Effort Uses Human-Centered Approach to Develop Preventive Services and Tools
San Diego County Office of Education (SDCOE) employees at the South County Special Education Local Plan Area (SELPA) are working to give all special education students the opportunity to live up to their full academic and social potential by as part of the Equity, Disproportionality & Design project.
Disproportionality in special education is the over-representation of minority students identified with a learning disability or other type of disability under the Individuals with Disabilities Act. When a minority group's numbers in special education are statistically higher than they should be, they are considered disproportionate.
"Every child deserves to reach their potential," said Russell Coronado, South County SELPA executive director. "Our goal is to remove as many obstacles as possible, such as inequitable practices that exist in current educational systems, so students are able to access that path to success."
The team's work is being funded by a five-year grant from the California Department of Education. As part of the grant, the South County SELPA was chosen to participate in the California Statewide System of Support and serve as the content lead to help SELPAs across the state reduce disproportionality and improve equity. The grant has nine deliverables that fall under the categories of awareness, action, and scale, including training, data tools, and an intervention framework.
The team right now is focused on raising awareness about equity and disproportionality and enlisting key stakeholders, including parents/guardians, educators, and community partners, to help design solutions and services.
"We believe that putting community stories and experiences front and center will sustain the emotional investment in preventing disproportionality, so we not only design for our community, but with our community," said Ryan Estrellado, SELPA executive consultant and content lead.
One such story the team hears often is when students display behavior that is deemed significantly challenging, many school districts enroll students in alternative educational programs outside of their school/district of residence. When this occurs, it is difficult for these students to transition back to a comprehensive school site. This means that students with special needs are disproportionately denied the opportunity to be educated in an integrated environment with their general education peers.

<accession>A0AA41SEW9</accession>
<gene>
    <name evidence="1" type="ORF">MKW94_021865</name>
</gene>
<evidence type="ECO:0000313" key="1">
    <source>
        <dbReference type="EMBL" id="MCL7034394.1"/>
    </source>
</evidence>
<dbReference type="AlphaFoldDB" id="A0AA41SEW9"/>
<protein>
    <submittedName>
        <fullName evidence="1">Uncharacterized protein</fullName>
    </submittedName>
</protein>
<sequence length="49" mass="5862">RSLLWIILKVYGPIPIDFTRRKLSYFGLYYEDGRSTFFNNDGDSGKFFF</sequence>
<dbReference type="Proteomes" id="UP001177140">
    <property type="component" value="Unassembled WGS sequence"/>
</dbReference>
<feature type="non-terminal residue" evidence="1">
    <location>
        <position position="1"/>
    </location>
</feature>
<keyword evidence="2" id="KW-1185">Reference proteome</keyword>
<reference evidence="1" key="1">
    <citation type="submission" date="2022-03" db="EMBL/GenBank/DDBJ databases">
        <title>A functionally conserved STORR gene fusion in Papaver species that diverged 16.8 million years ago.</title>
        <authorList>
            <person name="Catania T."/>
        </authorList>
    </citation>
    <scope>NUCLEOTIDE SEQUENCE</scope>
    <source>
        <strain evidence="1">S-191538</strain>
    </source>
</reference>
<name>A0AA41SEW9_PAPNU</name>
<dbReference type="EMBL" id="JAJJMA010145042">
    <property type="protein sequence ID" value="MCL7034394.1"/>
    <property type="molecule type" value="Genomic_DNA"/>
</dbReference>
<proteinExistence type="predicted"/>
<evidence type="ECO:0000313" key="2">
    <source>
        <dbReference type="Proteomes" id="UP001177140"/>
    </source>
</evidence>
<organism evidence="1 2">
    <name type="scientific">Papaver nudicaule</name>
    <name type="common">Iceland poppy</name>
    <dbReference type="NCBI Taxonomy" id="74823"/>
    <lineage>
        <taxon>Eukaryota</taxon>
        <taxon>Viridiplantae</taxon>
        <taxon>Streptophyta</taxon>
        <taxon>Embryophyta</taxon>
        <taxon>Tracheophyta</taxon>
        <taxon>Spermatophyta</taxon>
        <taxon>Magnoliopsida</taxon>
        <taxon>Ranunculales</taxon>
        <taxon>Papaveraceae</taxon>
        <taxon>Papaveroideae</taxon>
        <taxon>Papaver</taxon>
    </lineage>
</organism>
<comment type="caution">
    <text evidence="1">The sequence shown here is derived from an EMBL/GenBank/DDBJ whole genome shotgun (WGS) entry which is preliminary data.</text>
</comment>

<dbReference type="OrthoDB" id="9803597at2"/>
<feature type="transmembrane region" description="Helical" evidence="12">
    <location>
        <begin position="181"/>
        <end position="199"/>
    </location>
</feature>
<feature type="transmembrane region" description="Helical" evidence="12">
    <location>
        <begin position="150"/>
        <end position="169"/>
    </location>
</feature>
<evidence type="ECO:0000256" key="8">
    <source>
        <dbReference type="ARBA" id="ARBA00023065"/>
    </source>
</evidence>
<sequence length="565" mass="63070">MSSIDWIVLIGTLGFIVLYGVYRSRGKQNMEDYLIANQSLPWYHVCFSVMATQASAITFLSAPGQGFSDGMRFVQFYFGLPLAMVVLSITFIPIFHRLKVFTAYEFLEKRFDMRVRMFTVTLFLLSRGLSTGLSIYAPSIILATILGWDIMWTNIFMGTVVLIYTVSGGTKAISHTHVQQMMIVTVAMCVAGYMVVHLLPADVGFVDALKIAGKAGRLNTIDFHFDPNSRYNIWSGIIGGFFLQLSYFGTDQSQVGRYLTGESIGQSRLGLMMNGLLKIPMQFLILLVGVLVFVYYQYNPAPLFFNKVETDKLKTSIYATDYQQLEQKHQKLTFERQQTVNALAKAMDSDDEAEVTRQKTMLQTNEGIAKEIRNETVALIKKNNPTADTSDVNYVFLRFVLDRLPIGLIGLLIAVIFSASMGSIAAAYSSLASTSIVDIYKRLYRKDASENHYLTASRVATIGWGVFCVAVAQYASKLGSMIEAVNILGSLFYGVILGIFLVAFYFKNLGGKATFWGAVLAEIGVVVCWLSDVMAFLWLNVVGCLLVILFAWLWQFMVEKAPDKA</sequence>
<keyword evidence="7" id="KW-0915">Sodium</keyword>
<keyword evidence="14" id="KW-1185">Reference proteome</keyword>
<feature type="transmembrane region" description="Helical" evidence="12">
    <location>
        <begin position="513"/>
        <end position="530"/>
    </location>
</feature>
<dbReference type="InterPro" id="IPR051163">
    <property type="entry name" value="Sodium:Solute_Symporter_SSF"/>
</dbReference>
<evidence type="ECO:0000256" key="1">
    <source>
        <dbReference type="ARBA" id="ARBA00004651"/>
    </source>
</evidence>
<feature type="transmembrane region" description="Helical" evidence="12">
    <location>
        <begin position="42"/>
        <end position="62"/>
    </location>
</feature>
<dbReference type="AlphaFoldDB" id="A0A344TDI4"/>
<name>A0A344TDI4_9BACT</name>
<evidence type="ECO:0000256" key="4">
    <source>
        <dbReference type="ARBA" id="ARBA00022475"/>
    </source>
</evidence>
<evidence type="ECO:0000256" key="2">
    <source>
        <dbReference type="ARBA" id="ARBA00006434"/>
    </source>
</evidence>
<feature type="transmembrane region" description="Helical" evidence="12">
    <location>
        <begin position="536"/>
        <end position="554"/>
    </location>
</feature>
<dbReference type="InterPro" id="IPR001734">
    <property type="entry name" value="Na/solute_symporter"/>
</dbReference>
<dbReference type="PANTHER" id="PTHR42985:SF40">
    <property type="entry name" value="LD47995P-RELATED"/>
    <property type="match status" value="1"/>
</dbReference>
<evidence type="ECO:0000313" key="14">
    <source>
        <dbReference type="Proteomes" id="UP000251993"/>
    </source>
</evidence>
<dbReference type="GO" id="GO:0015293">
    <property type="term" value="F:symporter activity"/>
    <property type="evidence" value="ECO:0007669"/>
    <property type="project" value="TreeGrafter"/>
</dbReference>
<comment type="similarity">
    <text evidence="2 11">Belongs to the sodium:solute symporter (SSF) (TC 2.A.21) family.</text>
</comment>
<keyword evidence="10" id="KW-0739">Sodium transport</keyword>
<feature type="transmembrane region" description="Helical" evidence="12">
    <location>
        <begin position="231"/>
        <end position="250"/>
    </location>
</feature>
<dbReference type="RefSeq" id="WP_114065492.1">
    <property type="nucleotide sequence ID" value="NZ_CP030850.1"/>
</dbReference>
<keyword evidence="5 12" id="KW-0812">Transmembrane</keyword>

The team is preparing to host its second of three creative design workshops on Feb. 13. At the first workshop in October, participants were introduced to the design-thinking process and then chose to join one of three teams that would address awareness, action, or scale. Since then, some members have been conducting empathy interviews, talking with people who have been affected by disproportionality in school. Using student stories and taking a human-centered approach to developing preventive services and tools is an approach not often utilized in education, but one the team hopes will improve engagement and make implementing the solutions more successful.
In conjunction with the workshops, the team provides disproportionality awareness training, builds relationships with community partners and universities, and communicates frequently with SELPAs throughout the state to learn about the challenges they are facing. These interactions help the team get more people involved in their work.
Olivia Rivera, SELPA executive consultant and content lead, said that it's important to get an understanding of some of the challenges other SELPAs are facing and build a network of support so they all can get the help they need to address challenges around equity and disproportionality.
"Our goal is to shape our services to be their services," Rivera said.
"We are all doing similar work for students," added Marcus Jackson, SELPA executive consultant and content lead. "When we consult with other SELPAs who are just starting their equity work, it helps that they know there are many connections and networks to help them. Our job is to help them connect some of those missing pieces within our system of support."
Jackson has been working on issues around equity and disproportionality since 2015, focusing on building Multi-Tiered System of Support and positive behavioral interventions and supports programs for districts and schools served by the South County SELPA. The grant allows Jackson and the team to expand their work and engage more stakeholders to design solutions that help students.
"The stories of our families, students, and school staff are the key to nurturing our emotional investment in preventing disproportionality," said Estrellado. "We hope that having these stories at the center of our work honors these experiences and also inspires our community to shape their stories into one where all students reach their full academic and social potential."